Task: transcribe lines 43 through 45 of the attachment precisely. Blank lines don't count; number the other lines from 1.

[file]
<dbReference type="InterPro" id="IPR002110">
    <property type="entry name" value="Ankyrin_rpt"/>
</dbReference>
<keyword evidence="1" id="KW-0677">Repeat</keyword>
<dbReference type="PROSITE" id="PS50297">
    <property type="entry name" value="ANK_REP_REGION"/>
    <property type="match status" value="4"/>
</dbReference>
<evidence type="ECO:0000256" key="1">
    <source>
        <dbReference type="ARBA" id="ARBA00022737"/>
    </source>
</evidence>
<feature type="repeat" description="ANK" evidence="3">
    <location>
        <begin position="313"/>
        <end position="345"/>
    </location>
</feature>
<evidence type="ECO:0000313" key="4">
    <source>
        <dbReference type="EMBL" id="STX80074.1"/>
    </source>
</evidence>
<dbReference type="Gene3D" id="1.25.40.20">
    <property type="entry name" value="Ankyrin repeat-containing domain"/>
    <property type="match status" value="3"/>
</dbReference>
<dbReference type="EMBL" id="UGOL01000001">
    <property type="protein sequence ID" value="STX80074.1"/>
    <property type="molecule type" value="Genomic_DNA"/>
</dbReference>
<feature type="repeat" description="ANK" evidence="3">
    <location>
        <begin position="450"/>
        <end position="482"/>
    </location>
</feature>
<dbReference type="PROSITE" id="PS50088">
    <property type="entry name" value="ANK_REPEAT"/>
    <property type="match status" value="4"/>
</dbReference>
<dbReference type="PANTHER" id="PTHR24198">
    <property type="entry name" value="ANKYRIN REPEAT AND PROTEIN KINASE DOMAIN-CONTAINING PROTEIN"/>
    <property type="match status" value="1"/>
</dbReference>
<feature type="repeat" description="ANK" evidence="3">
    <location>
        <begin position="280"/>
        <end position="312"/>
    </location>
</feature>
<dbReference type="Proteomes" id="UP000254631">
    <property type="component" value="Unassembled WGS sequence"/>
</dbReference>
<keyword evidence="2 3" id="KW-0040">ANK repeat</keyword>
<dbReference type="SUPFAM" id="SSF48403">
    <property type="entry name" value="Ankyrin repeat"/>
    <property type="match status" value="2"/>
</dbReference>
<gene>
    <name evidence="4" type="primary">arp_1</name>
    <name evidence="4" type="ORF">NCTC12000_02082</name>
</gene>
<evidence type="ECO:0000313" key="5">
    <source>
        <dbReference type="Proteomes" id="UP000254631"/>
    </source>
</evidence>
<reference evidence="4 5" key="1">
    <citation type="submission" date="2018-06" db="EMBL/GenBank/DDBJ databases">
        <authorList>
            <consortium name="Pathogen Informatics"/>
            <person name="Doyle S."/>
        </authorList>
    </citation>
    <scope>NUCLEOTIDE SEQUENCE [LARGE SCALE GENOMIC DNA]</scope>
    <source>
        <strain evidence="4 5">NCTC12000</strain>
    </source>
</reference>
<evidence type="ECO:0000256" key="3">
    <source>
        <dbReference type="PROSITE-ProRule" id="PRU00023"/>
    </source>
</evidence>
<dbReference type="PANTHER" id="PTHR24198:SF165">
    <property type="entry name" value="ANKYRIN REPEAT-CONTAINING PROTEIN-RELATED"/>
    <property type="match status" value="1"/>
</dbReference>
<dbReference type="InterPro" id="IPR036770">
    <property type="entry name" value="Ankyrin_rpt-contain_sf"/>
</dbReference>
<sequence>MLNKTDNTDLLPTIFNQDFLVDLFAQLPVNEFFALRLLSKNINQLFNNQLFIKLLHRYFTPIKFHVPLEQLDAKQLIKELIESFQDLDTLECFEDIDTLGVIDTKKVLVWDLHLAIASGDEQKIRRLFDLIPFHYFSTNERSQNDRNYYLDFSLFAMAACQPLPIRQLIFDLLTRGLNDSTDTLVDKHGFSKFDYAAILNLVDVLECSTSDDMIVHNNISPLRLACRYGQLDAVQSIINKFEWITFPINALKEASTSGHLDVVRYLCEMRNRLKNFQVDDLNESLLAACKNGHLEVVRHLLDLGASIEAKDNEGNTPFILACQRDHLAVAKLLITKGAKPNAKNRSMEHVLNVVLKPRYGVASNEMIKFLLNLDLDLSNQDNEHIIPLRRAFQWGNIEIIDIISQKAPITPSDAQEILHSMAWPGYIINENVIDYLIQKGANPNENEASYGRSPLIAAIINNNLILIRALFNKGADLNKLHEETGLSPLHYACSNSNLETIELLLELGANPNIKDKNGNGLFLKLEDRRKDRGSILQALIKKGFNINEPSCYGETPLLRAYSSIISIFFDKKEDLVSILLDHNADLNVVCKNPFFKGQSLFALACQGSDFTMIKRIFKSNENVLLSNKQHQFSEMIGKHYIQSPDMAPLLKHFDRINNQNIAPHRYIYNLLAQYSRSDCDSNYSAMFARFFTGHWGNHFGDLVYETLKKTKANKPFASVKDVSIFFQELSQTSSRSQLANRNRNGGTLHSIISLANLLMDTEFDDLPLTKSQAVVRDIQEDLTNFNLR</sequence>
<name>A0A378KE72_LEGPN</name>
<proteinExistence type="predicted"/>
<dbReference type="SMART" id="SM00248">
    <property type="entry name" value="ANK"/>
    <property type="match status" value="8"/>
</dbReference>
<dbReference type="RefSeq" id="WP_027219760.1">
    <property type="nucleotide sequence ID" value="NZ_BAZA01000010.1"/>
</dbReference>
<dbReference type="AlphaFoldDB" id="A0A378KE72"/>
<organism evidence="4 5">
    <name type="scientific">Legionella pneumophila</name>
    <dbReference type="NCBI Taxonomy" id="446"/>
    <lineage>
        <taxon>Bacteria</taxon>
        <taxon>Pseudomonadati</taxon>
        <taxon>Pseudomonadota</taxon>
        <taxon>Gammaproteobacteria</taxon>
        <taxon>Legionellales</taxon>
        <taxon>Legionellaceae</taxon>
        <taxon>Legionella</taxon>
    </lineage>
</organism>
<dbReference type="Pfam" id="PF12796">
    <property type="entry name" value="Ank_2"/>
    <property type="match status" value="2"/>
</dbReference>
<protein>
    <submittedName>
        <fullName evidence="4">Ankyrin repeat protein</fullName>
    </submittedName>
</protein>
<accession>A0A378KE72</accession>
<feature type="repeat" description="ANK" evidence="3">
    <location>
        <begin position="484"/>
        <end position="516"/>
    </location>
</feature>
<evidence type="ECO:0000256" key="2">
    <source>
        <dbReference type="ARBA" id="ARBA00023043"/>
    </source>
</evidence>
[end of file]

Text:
<dbReference type="PANTHER" id="PTHR24198">
    <property type="entry name" value="ANKYRIN REPEAT AND PROTEIN KINASE DOMAIN-CONTAINING PROTEIN"/>
    <property type="match status" value="1"/>